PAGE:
Down by Yell Sound I recognised the beach where, earlier, I had been slithering about on boulders black with oil and looking with apprehension at another slick out on the water. With me was Bobby Tulloch, who had advertised for helpers to search for dead and dying birds along 10 miles of coast contaminated by the spillage from Sullom Voe.

The Cost of Oil

Bobby works for the Royal Society for the Protection of Birds as their Shetland representative, and we have been friends for many a year now. He was furious at what had happened.

“Tell people about this mess,” he said to me. “Explain to them that there is no known way of clearing it up. It has wiped out the duck and diver population of Yell Sound. Look at this great northern diver, one of over a hundred dead we’ve found, the biggest kill of these rare birds in history. Twenty otters who use this bit of shore have had a miserable death. The tysties and eiders who live here have been almost wiped out, so have long-tailed ducks and scoters. I could tell you of the 3,000 birds we’ve picked up as black as if they had been dipped in treacle.

“Look at these sheep. See the oil matting their wool? They come to the beach to eat seaweed, and when they get the oil inside their stomachs they die. The death rate is bound to be high. The Shetlanders are furious at the inadequacy of the preparations to deal with this accident. Now we’ll find out the true cost of North Sea oil, for this is only a small spill of 1,100 tons. What will a big one be like?”

Sullom Voe lies across Yell Sound, and in a few moments’ air-time we were there, and I was having mv first view of the largest oil terminal in Europe, with storage tanks to receive the black gold by pipeline from fields over 100 miles out under the North Sea. The first tanker took its first cargo out on November 30 last year, and it was the twelfth which spilled its oil.

Prepared in mind as I was for something gigantic, I was staggered at the sheer size of the development on a thousand-acre site which, although operational, is far from complete. I now appreciated the statistic that just one oil tank would supply enough petrol to take a family car to the moon and back 25 times. Sullom Voe is a “common user” plant, with 30 companies having an interest in the processing and export of oil and liquid gas from the North Sea fields, to build it has been an army-type operation involving massive excavations and big shipping movements in difficult seas to bring the materials to keep thousands of men employed.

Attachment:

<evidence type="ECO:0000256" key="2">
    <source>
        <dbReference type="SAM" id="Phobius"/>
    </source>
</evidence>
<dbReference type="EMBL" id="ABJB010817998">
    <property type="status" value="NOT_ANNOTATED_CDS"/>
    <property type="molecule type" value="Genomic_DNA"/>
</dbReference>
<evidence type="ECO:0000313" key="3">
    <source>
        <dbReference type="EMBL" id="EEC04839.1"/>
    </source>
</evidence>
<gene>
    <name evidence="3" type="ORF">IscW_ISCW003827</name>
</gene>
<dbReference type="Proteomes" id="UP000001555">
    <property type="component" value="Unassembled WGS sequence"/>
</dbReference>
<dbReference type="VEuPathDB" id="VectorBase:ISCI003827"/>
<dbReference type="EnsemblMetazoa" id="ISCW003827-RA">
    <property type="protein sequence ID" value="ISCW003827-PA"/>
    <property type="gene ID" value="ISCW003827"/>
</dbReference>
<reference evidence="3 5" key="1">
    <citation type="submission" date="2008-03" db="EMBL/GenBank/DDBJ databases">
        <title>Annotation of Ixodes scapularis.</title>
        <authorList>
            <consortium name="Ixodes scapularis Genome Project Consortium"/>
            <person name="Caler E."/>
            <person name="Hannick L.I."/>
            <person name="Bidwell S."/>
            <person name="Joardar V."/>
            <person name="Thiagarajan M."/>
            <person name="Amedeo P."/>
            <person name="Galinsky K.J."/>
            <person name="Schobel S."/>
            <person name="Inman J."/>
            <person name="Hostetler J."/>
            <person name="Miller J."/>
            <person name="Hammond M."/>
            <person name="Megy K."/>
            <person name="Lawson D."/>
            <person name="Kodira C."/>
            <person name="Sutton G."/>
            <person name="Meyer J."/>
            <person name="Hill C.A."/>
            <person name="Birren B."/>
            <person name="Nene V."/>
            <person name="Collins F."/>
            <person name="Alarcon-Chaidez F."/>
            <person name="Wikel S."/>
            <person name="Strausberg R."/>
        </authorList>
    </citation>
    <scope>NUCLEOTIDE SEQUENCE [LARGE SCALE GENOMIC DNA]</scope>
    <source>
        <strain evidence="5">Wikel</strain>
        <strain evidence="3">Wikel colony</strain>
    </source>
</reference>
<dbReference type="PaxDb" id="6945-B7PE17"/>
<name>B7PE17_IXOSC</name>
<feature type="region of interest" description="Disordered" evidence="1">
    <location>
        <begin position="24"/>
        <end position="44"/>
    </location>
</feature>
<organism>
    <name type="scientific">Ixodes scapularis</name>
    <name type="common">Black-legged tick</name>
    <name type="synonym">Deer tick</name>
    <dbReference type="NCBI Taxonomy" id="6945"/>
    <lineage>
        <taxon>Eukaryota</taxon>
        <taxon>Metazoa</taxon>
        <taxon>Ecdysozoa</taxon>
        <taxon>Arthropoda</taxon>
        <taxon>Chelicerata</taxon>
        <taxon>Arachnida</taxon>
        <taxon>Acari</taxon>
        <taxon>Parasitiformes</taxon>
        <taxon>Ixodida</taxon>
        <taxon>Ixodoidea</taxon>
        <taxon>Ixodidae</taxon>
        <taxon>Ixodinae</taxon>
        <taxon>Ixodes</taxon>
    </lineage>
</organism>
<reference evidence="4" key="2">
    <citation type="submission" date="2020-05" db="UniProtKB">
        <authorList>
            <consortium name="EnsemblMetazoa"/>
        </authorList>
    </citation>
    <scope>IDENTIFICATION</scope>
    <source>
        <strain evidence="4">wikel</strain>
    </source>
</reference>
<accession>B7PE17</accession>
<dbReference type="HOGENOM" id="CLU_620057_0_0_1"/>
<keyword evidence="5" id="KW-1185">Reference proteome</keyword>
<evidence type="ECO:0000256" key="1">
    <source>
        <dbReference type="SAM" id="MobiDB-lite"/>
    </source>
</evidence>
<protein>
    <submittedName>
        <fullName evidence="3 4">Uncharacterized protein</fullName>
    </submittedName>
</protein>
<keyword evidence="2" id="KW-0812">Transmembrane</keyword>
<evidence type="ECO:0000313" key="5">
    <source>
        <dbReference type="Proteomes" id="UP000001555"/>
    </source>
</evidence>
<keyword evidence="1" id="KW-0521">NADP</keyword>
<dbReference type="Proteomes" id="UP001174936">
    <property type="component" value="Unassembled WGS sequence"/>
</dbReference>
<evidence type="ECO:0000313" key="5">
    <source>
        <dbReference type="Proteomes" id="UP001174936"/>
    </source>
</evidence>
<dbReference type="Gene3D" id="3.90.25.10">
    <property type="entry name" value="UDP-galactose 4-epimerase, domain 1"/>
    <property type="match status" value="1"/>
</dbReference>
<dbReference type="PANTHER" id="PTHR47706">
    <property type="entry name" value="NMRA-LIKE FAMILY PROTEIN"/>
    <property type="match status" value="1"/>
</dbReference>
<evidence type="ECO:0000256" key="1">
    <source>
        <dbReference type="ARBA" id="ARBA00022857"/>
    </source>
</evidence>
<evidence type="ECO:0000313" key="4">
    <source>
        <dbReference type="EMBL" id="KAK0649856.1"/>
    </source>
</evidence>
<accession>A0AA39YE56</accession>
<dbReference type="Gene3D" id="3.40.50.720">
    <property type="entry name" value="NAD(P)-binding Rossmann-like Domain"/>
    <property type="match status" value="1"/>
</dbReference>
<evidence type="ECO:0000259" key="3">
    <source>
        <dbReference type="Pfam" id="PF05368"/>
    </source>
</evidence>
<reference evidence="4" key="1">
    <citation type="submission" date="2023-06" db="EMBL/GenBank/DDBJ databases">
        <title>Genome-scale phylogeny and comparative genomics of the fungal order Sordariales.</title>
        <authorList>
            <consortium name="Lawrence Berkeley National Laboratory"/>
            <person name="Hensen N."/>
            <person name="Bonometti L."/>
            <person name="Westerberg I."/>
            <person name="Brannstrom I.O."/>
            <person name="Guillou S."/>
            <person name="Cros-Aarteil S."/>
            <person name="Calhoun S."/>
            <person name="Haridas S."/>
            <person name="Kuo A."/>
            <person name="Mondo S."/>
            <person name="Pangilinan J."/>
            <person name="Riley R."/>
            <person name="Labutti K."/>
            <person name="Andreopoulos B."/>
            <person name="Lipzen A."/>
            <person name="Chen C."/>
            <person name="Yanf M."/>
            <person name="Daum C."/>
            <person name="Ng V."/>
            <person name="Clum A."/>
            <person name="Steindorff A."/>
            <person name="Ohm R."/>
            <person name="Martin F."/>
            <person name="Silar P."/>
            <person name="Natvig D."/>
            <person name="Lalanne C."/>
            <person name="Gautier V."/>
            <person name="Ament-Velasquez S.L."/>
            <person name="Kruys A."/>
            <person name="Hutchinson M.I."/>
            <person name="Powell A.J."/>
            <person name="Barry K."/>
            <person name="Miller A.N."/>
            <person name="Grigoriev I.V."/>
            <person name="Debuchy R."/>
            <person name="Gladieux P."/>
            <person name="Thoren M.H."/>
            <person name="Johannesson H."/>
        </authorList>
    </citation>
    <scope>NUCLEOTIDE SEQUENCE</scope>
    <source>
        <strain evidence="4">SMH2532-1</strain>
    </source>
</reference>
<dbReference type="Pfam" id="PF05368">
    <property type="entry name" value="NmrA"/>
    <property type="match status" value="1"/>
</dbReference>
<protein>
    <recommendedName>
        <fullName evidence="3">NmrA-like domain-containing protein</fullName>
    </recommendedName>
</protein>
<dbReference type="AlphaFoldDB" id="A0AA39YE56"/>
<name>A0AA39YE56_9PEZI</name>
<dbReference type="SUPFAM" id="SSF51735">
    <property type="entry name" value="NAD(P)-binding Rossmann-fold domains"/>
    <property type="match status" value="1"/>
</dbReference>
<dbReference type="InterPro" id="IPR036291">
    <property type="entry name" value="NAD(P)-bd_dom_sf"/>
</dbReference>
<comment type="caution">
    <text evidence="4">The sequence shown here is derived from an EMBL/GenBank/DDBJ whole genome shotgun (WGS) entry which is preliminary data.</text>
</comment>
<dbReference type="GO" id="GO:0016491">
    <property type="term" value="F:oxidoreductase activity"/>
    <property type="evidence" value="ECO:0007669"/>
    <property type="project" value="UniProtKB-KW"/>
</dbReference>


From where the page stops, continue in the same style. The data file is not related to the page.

In 23 days on Shetland I was to talk to plenty of oil workers and hear the views of many clear-thinking Shetlanders on the impact of oil on their way of life. Meantime, I was concentrating on the topography, with out there to the west the snowy hogback of Ronas Hill at 1475 the highest in the Shetlands, and beyond it, out on the horizon, the triple crown of Foula, remotest inhabited island in Britain and stiil holding on to its tiny population.

Now for Scalloway and all the narrow slits of voes between Whiteness and the islands of Trondra and Burra. Across Gift Sound at Dunrossness the scenery became exciting, with St Ninian’s isle and the Loch of Spiggie backed by the great cliffs of Fitful Head—some of the loveliest country in all Shetland.

The airfield was just round the corner, but between us and it was Jarlshof, one of the most important archaeological sites ever discovered, containing as it does, on a single three-acre site at the sea edge, a whole chronology in stone, covering a period of 1500 years from people who lived a Stone Age way of subsistence to the builders of the brochs and the colonisation of the Vikings. It was their invention of the Long Ship, a real breakthrough in technology, which enabled the Norsemen to win their way from Norway to Orkney, Shetland, the Hebrides, Faroe, Iceland, Greenland and eventually America. Here at Jarlshof are the foundations of the most complete Norse farming site found in Britain, though a recent find of a similar foundation in Unst may prove its equal.

The People of Shetland

In Scalloway, I found myself at the house of Shetland author James K. Nicolson, author of four definitive books on the islands, his latest being Traditional Life in Shetland, which is well researched and beautifully written. He was busy on a fifth when I called, sheaves of paper round his armchair and a big ledger of one of the famous trading companies on his knee from which he was gleaning information.

Strong, broad and in his prime, the eyes below the black curly hair had a humorous twinkle as he settled down in his living-room while two of his four children played with their toys.

The son of a crofter-fisherman, and a graduate of Aberdeen University, he holds a combined M.A.,B.Sc. degree. He handed me a thin red book saying, “That’s one of my books which very few people have ever seen. It didn’t make me or the publisher any money. It was my first, and I wrote it when I was working as a geologist in Sierra Leone in West Africa. I like it because it’s about that country, which I enjoyed and I just had to write it.

“The Shetlanders are great readers, and seem to be very aware of their historical roots. A lot of people feel afraid of what oil has done to Shetland, because crofters and former fishermen commute fair distances to Sullom Voe. Mothers who stayed at home now go out and earn relatively big money making beds or working in the canteens. Local schools have filled up with children from outside. New roads and ferries make it possible to get quickly from Unst to Lerwick.